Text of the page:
More than 25,000 early English texts from 1473-1700 have been released online to members of the public as part of a collaborative initiative led by the University of Oxford’s Bodleian Libraries and the University of Michigan Library. From Shakespeare and Milton to little-known books about witchcraft, cookery and sword fighting, this rich data set comprises fully-searchable text files that can be read online or downloaded in a variety of formats.

This corpus of electronic texts has been created and released by the Early English Books Online Text Creation Partnership (EEBO-TCP), an international collaboration among universities, funders and ProQuest, an information company central to global research. Previously, the texts were only available to users at academic libraries involved in the partnership but the data was released into the public domain on 1 January.

‘We are opening up these fantastic books to people who wouldn’t normally be able to access them. I’m fascinated to see what people will do with them,’ said Michael Popham, Head of Digital Collections at the Bodleian Libraries.

Members of the public, teachers and researchers around the world can now have access to thousands of transcriptions of English texts published during the first two centuries of printing in England. The corpus includes important works by literary giants like Chaucer and Bacon, but also contains many rare and little-known materials that were previously only available to those with access to special collections at academic libraries.

The text-only files are a unique resource for members of the public to browse for curious and interesting topics and titles ranging from witchcraft and homeopathy to poetry and recipes. In addition to browsing and reading text-only versions of these early English books, users of EEBO-TCP can also search the entire corpus, which contains more than two million pages and nearly a billion words. The text has been encoded with Extensible Markup Language (XML), allowing individuals to search for keywords and themes across the entire collection of works, in individual books or even within specific sections of text such as stage directions or tables of contents.

‘Searching a record on a library catalogue only takes you so far,’ Popham said. ‘Now you can search across all 25,000 texts and get results in seconds. It opens up the data for very scholarly uses, for example historical linguists analysing poetry from a specific period, or for members of the public who want to research their family history, their home town or even look up recipes from 400 years ago.  The records are available to anybody with a curiosity for history and literature or early English life’.

The release of this huge data set is the culmination of 15 years of work by the EEBO-TCP initiative, which is funded by a worldwide coalition of 150 libraries along with ProQuest and Jisc. The partnership has created standardized, accurate XML-encoded electronic text editions of early printed books. The text files were created by manually keying the full text of each work, based on millions of digital facsimile page images from ProQuest’s Early English Books Online resource, a subscription-only database.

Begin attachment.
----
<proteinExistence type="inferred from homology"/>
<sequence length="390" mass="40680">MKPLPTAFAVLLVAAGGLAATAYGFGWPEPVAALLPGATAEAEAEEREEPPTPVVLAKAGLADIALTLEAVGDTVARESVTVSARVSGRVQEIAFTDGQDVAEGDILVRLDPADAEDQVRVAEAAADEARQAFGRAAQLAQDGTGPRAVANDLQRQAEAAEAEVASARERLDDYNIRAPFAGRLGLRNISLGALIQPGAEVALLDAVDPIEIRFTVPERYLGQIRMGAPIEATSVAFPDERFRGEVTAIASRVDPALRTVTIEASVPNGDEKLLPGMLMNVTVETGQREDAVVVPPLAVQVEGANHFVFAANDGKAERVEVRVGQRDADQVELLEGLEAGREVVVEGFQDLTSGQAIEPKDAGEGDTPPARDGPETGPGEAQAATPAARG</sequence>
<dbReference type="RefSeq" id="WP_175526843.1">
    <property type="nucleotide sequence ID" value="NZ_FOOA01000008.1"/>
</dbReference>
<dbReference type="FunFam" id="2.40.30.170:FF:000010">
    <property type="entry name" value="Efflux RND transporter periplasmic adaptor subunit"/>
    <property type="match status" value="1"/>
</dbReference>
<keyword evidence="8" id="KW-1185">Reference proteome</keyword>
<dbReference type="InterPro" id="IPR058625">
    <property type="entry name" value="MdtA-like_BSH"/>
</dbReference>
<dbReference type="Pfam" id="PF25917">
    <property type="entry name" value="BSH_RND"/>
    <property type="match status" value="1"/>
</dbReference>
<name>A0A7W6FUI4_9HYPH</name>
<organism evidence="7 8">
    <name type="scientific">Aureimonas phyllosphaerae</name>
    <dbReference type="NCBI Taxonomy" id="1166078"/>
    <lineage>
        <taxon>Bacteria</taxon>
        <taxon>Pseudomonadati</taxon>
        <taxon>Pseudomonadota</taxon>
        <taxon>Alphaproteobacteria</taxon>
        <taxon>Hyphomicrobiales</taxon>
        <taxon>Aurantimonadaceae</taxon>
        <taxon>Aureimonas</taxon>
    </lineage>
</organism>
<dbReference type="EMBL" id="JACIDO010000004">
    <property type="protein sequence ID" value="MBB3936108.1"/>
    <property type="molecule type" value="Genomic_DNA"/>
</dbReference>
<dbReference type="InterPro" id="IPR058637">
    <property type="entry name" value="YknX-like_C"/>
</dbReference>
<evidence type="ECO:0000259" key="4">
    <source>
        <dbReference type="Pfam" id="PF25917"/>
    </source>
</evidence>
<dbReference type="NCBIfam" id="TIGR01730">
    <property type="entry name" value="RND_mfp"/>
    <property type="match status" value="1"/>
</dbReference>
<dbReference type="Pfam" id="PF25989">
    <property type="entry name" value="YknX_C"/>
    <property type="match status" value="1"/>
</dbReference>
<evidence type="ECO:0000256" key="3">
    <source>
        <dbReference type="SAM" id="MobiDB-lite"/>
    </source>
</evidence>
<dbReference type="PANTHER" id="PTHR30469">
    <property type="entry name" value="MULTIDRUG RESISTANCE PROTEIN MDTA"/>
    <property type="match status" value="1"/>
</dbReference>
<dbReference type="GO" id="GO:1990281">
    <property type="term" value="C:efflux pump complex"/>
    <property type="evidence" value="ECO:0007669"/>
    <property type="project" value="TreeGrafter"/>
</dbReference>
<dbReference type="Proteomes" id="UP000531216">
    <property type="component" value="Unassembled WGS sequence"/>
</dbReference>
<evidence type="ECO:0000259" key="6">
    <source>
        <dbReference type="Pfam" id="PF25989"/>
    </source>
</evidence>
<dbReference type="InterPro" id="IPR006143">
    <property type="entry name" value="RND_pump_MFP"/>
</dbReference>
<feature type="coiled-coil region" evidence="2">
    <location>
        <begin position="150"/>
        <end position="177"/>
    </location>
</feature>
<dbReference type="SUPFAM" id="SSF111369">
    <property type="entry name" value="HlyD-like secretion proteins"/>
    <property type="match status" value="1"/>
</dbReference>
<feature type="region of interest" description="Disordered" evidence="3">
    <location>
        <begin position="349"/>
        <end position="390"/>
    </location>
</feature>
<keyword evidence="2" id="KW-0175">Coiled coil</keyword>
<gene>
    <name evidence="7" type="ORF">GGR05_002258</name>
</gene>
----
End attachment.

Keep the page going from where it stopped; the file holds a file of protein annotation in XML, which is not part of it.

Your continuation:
‘The Bodleian Libraries has been heavily committed for the past 15 years to this extraordinary effort to make texts from this seminal period of history digitally available to members of the public and scholars worldwide,’ said Richard Ovenden, Bodley’s Librarian. ‘We hope this open resource will provide innumerable avenues for new digital forms of scholarly discovery and research’.

Taken together, the entire corpus opens up new research possibilities, particularly in such fields as digital humanities, corpus linguistics and text mining. It also creates opportunities for individuals to create new projects based on the transcriptions. As open data, the files are freely available for individuals to download, manipulate and repurpose or to republish as their own special editions.

Lorraine Estelle, executive director digital resources and divisional CEO of Jisc Collections, said: “Jisc is proud of the financial support it has provided to the Text Creation Partnership over a number of years. We look forward to the open access transcriptions being used to support new research efforts across the digital humanities, beyond even those that have been made possible by the availability of Early English Books Online. The release of this material is not only a boost to the availability of research data, but a welcome contribution to Jisc’s work in support of open access across the disciplines.”

Accessing the texts:

For more information about how to access the early English texts, visit the Bodleian Libraries webpage or browse the University of Michigan’s database.


Hackfest event:

To celebrate the release of the EEBO-TCP texts into the public domain, the Bodleian Libraries will be hosting an EEBO-TCP Hackfest on 9 March.

For further information contact:

Elaine Bible

Communications Department, Bodleian Libraries  Tel: +44 (0) 1865 277627

Top image courtesy of Bodleian Libraries, University of Oxford